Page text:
Plantar Melanoma

Melanoma arising on the sole of the foot, characteristically in a so-called acral lentiginous growth pattern, is a rare clinical entity in Caucasians, accounting for only 2–8% of melanoma cases in white patients. However, in dark-skinned ethnic groups of African-American, Asian, or Hispanic descent, melanoma arises on the plantar surface of the foot in 35–90% of patients diagnosed with melanoma.

Although the metastatic potential (ability to spread) of these lesions is correlated significantly with the thickness of the primary melanoma, as it is for cutaneous melanomas arising elsewhere, these lesions are often diagnosed at later stages and therefore generally have a less favorable prognosis. The frequent delay in diagnosis of plantar lesions may in part be explained by their rarity as well as their unusual and infrequently examined anatomic location. In addition, the increased thickness of the epidermis of the plantar surface may soften and distort the characteristic clinical appearance of the melanoma. Even melanomas that appear to be flat may be revealed after adequate biopsy to be thick lesions. However, a major pitfall in the early diagnosis of this lesion is the failure to obtain a satisfactory biopsy specimen for histologic (microscopic anatomical) confirmation of malignancy. The extreme thickness of the plantar epidermis limits the utility of shave biopsy as a diagnostic method. In addition, the haphazard pigment pattern of these lesions also makes accurate diagnosis and assessment of lesion thickness by other techniques such as punch or even incisional biopsy also less likely to be successful.

The preferred method of biopsy for these difficult lesions is complete excisional biopsy. Definitive wound closure may be deferred until rapid histological diagnosis and margin inspection is complete. Once the diagnosis of melanoma is confirmed, the lesion is excised and staged according to guidelines established for other cutaneous primary melanomas of comparable thickness. Sentinel lymph node mapping and excision is recommended for those patients with melanomas >0.8 mm in Breslow thickness in the absence of clinically palpable regional nodes. Patients presenting with palpable nodal metastases and no other evidence of distant metastases undergo superficial inguinal (in the groin area) lymph node dissection. Dissection of the deep inguinal nodes is performed in patients with involvement of Cloquet’s node or extensive disease in the upper aspect of the femoral triangle.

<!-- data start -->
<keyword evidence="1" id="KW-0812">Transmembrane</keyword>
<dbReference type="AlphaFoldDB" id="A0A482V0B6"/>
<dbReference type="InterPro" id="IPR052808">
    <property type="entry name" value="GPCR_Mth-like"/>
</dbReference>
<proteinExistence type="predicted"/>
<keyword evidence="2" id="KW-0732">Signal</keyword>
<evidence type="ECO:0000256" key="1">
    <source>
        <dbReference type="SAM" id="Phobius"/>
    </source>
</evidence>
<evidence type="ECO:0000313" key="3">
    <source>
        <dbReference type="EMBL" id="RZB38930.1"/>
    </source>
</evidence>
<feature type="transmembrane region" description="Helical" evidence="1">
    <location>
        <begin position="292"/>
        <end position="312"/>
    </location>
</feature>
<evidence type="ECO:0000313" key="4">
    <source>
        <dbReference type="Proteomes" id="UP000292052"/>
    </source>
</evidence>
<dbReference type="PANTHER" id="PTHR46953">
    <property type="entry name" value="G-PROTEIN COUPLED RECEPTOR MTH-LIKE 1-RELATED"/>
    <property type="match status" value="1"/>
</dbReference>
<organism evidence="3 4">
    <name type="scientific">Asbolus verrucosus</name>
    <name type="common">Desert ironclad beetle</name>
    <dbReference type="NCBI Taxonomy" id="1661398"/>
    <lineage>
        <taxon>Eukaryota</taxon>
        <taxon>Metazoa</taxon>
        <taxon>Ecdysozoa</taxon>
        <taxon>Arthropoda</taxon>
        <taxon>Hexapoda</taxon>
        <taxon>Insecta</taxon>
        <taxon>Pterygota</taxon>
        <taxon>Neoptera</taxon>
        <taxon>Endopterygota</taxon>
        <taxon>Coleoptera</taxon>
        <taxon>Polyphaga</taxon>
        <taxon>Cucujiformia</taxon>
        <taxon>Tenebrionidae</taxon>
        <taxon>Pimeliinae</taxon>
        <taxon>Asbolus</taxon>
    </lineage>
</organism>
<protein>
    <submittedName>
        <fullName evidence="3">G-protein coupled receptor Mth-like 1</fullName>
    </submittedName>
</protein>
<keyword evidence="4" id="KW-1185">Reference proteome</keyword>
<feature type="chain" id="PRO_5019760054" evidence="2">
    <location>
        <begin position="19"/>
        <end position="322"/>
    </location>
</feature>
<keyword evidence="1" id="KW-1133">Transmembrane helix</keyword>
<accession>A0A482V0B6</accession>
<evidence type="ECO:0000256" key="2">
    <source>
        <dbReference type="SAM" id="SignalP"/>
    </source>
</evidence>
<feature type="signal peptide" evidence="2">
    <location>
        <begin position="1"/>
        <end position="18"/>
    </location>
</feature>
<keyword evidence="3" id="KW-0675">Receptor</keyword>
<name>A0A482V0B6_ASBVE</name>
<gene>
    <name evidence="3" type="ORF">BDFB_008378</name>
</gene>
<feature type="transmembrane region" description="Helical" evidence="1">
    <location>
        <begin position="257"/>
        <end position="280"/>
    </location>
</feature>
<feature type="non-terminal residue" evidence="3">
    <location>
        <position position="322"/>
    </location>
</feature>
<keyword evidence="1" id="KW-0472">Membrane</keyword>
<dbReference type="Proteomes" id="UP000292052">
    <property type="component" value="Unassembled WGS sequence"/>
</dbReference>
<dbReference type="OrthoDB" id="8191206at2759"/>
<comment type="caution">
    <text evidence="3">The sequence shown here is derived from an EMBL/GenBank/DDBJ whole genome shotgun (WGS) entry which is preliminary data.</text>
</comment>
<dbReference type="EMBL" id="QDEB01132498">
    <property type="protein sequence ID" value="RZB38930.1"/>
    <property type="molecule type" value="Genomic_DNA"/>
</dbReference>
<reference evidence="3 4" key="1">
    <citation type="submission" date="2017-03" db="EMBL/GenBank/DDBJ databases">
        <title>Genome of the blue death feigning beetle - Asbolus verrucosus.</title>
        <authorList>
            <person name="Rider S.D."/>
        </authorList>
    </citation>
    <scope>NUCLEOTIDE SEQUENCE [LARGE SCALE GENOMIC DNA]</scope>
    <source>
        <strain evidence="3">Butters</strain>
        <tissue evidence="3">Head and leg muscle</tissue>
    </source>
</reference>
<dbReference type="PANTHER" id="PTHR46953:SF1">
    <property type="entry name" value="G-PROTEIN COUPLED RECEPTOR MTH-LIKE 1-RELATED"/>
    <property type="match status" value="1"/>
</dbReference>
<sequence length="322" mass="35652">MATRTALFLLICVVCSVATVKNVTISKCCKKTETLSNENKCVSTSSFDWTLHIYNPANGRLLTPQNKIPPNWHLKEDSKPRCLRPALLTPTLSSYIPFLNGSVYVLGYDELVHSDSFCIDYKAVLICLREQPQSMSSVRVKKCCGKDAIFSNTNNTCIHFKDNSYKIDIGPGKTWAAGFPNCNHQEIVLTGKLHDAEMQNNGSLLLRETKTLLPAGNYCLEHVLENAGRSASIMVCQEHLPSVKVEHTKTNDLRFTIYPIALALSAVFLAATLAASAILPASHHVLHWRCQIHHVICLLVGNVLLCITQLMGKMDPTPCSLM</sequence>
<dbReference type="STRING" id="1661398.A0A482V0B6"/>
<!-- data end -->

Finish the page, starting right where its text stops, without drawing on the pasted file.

Lesions confirmed to be melanomas on shave, punch, or incisional biopsy that approach or exceed 1.0 mm in thickness may be treated definitively as outlined above and do not require a preliminary excisional biopsy procedure.

Wound closure of the plantar surface requires special consideration. The exact location of the melanoma on the plantar surface, stage of disease, age, associated medical conditions, and lifestyle of the patient must be considered in the determination of wound closure. Defects on non-weight-bearing aspects of the plantar surface or those in patients with sedentary lifestyles, significant medical co-morbidities, or advanced metastatic disease may be most easily closed primarily or more commonly with split-thickness or full thickness skin grafts. Closure of defects on the weight-bearing surface of the plantar region in ambulatory patients is accomplished with a variety of flap reconstructive procedures. These include relatively straightforward cutaneous rotational or advancement flaps as well as more complex reconstructive procedures such as musculocutaneous free flaps with micro-vascular anastomosis (the connection of very small blood vessels performed under a surgical microscope). These latter procedures are usually performed with a plastic reconstructive surgeon who ideally has been involved in the care of the patient since the confirmation of the diagnosis of melanoma.